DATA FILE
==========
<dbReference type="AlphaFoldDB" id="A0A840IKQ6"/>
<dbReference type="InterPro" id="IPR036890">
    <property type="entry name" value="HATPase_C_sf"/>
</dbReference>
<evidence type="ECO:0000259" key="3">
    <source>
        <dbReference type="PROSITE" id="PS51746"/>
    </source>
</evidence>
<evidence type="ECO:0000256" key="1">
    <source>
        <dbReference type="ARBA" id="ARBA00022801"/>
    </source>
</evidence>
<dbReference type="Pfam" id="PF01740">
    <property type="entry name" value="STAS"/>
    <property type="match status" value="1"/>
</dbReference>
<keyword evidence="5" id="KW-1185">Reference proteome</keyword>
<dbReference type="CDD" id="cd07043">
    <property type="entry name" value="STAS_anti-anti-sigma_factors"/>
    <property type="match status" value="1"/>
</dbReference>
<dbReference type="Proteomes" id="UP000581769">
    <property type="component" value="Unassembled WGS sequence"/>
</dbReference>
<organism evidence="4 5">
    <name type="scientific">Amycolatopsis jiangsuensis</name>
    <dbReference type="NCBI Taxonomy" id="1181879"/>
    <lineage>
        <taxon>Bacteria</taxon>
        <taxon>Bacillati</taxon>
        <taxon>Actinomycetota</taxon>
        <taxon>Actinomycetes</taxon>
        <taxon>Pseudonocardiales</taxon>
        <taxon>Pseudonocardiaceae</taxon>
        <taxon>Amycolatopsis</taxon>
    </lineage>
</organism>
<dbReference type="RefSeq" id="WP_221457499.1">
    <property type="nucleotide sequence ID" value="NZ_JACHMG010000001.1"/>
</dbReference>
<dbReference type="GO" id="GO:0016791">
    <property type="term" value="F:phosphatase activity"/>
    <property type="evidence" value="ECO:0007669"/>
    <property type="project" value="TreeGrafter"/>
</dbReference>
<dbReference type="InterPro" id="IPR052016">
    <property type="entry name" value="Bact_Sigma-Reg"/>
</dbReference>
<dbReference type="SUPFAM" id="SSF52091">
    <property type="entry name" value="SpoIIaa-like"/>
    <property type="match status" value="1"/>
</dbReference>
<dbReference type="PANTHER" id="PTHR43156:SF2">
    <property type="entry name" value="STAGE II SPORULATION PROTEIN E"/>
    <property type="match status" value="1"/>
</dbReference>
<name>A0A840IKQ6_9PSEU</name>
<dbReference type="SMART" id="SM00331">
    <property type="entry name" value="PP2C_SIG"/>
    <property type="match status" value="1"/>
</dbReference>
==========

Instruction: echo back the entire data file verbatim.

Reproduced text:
<dbReference type="AlphaFoldDB" id="A0A840IKQ6"/>
<dbReference type="InterPro" id="IPR036890">
    <property type="entry name" value="HATPase_C_sf"/>
</dbReference>
<evidence type="ECO:0000259" key="3">
    <source>
        <dbReference type="PROSITE" id="PS51746"/>
    </source>
</evidence>
<evidence type="ECO:0000256" key="1">
    <source>
        <dbReference type="ARBA" id="ARBA00022801"/>
    </source>
</evidence>
<dbReference type="Pfam" id="PF01740">
    <property type="entry name" value="STAS"/>
    <property type="match status" value="1"/>
</dbReference>
<keyword evidence="5" id="KW-1185">Reference proteome</keyword>
<dbReference type="CDD" id="cd07043">
    <property type="entry name" value="STAS_anti-anti-sigma_factors"/>
    <property type="match status" value="1"/>
</dbReference>
<dbReference type="Proteomes" id="UP000581769">
    <property type="component" value="Unassembled WGS sequence"/>
</dbReference>
<organism evidence="4 5">
    <name type="scientific">Amycolatopsis jiangsuensis</name>
    <dbReference type="NCBI Taxonomy" id="1181879"/>
    <lineage>
        <taxon>Bacteria</taxon>
        <taxon>Bacillati</taxon>
        <taxon>Actinomycetota</taxon>
        <taxon>Actinomycetes</taxon>
        <taxon>Pseudonocardiales</taxon>
        <taxon>Pseudonocardiaceae</taxon>
        <taxon>Amycolatopsis</taxon>
    </lineage>
</organism>
<dbReference type="RefSeq" id="WP_221457499.1">
    <property type="nucleotide sequence ID" value="NZ_JACHMG010000001.1"/>
</dbReference>
<dbReference type="GO" id="GO:0016791">
    <property type="term" value="F:phosphatase activity"/>
    <property type="evidence" value="ECO:0007669"/>
    <property type="project" value="TreeGrafter"/>
</dbReference>
<dbReference type="InterPro" id="IPR052016">
    <property type="entry name" value="Bact_Sigma-Reg"/>
</dbReference>
<dbReference type="SUPFAM" id="SSF52091">
    <property type="entry name" value="SpoIIaa-like"/>
    <property type="match status" value="1"/>
</dbReference>
<dbReference type="PANTHER" id="PTHR43156:SF2">
    <property type="entry name" value="STAGE II SPORULATION PROTEIN E"/>
    <property type="match status" value="1"/>
</dbReference>
<name>A0A840IKQ6_9PSEU</name>
<dbReference type="SMART" id="SM00331">
    <property type="entry name" value="PP2C_SIG"/>
    <property type="match status" value="1"/>
</dbReference>